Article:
Webb spotted a second lensed supernova in a distant galaxy

The NASA James Webb Space Telescope has spotted a multiply imaged supernova in a distant galaxy designated MRG-M0138. Two supernova images (circled) can be seen in the Webb NIRCam (Near-Infrared Camera) image above, but an additional supernova image is expected to appear around 2035. In this image the blue represents light of 1.15 and 1.5 microns (F115W+). F150), green is 2.0 and 2.77 microns (F200W+277W), and red is 3.56 and 4.44 microns (F356W + F444W). Credit: NASA, ESA, CSA, STScI, Justin Pierel (STScI) and Andrew Newman (Carnegie Institution for Science).

In November 2023, the James Webb Space Telescope observed a large galaxy cluster named MACS J0138.0-2155. Through an effect called gravitational lensing, first predicted by Albert Einstein, a distant galaxy named MRG-M0138 appears to be warped by the strong gravity of the intervening galaxy cluster. In addition to warping and magnifying the distant galaxy, the gravitational lensing effect caused by MACS J0138 produced five different images of MRG-M0138.

In 2019, astronomers announced the surprising discovery that a stellar explosion, or supernova, had occurred inside MRG-M0138, as seen in images from NASA’s Hubble Space Telescope taken last 2016.

When another group of astronomers analyzed the 2023 Webb images, they were surprised to find that the same galaxy was home to a second supernova seven years later. Justin Pierel (NASA Einstein Fellow at the Space Telescope Science Institute) and Andrew Newman (staff astronomer at the Observatories of the Carnegie Institution for Science) tell us more about the first time two gravitationally lensed supernovae have been found in the same galaxy.

“When a supernova explodes behind a gravitational lens, its light reaches Earth through several different paths. We can compare these paths to many trains leaving a station at the same time, all traveling at the same speed and to the same location. The train route is different, and due to the difference in travel time and terrain, the trains cannot reach their destination at the same time.”

“Similarly, gravitationally lensed supernova images can be seen by astronomers over days, weeks, or even years. By measuring the differences in the times that supernova images are visible, we can measure the history of the expansion rate of the universe, known as the Hubble constant, which is a major challenge in cosmology today. The catch is that these multiply imaged supernovae are very rare: less than a dozen have been detected so far.”

NASA's Webb Spots Second Lensed Supernova in Distant Galaxy

Left: In 2016 NASA’s Hubble Space Telescope spotted a multiply imaged supernova, nicknamed Supernova Requiem, in a distant galaxy lensed by the intervening galaxy cluster MACS J0138. Three images of the supernova can be seen; the fourth image is expected to arrive in 2035. In this near-infrared image, light at 1.05 microns is represented in blue, and 1.60 microns is orange. Right: In November 2023, the NASA James Webb Space Telescope identified a second multiply imaged supernova in the same galaxy using its NIRCam (Near-Infrared Camera) instrument. It is the first known system to produce more than one multiply-imaged supernova. Download the full-resolution side-by-side image. Hubble image credit: NASA, ESA, STScI, Steve A. Rodney (University of South Carolina) and Gabriel Brammer (Cosmic Dawn Center/Niels Bohr Institute/University of Copenhagen); JWST image credit: NASA, ESA, CSA, STScI, Justin Pierel (STScI) and Andrew Newman (Carnegie Institution for Science).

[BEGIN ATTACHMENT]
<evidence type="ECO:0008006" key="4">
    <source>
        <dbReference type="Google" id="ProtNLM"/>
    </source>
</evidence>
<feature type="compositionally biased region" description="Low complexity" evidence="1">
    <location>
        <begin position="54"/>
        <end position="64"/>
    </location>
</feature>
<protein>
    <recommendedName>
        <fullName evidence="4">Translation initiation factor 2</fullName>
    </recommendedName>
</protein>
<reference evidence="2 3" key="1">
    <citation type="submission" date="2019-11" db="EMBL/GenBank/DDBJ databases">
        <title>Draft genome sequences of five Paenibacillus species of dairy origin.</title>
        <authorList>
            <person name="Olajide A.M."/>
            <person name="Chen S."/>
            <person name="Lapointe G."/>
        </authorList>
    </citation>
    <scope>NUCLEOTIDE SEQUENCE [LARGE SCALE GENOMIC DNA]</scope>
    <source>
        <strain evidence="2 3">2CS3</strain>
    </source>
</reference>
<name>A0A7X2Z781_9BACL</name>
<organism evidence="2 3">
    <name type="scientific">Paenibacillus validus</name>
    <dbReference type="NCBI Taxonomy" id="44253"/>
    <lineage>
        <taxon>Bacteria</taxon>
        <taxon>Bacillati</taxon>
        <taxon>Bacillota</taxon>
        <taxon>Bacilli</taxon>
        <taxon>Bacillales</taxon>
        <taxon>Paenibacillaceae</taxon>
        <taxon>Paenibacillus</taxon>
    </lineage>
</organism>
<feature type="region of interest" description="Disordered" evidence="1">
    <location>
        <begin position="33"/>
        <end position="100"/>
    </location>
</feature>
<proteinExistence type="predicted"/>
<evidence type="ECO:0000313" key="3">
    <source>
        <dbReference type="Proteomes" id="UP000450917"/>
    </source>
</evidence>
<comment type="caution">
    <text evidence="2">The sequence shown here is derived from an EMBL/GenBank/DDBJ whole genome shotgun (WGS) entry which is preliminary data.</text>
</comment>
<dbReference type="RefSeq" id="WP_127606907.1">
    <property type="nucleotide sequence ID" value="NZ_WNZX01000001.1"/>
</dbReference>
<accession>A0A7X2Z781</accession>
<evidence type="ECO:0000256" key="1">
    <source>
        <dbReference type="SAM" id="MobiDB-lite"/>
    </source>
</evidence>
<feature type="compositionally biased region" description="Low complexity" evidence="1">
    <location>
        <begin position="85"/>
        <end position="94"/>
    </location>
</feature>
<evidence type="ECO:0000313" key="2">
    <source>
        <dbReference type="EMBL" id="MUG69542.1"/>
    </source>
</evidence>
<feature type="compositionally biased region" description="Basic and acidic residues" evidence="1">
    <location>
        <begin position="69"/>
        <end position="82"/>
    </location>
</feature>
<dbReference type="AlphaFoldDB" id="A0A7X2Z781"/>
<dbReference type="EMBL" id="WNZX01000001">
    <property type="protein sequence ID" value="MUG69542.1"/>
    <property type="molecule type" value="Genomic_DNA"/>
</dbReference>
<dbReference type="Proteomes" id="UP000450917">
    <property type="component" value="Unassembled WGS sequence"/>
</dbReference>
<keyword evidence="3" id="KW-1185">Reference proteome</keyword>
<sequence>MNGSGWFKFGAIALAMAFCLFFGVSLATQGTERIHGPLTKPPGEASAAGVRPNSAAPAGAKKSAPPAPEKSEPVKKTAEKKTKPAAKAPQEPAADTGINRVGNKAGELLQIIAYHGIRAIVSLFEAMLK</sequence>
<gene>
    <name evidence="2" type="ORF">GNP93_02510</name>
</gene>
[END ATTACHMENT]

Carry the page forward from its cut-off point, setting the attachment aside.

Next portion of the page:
“Within this small club, the 2016 supernova in MRG-M0138, named Requiem, stands out for several reasons. First, it is 10 billion light-years away. Second, the supernova is likely of the same type (Ia ) used as a ‘standard candle’ to measure cosmic distances.”

“Third, the models predict that one of the supernova images will be so delayed in its path by the intense gravity of the cluster that it will not be visible to us until the middle of 2030. Unfortunately, because Requiem was not discovered until 2019 , long after it. disappeared from view, it was not possible to get enough data to measure the Hubble constant before.”

“Today we found a second gravitationally lensed supernova within the same galaxy as Requiem, which we call Supernova Encore. Encore was discovered serendipitously, and we are now actively following the ongoing supernova with a discretionary time-critical director program. “

“Using these Webb images, we will measure and confirm the Hubble constant based on this multiply-imaged supernova. Encore is confirmed to be a standard candle or type Ia supernova, making Encore and Requiem the most distant pair of standard-candle supernova. ‘sibling’ discovered.””

“Supernovae are often unpredictable, but in this case, we know when and where to look to see the final manifestations of Requiem and Encore. Infrared observations around 2035 will catch the their last hurray and will provide a new and accurate measurement of the Hubble constant.”

Provided by the Space Telescope Science Institute

Citation: Webb sees second lensed supernova in distant galaxy (2023, December 21) Retrieved December 21, 2023 from https://phys.org/news/2023-12-webb-lensed-supernova-distant-galaxy .html

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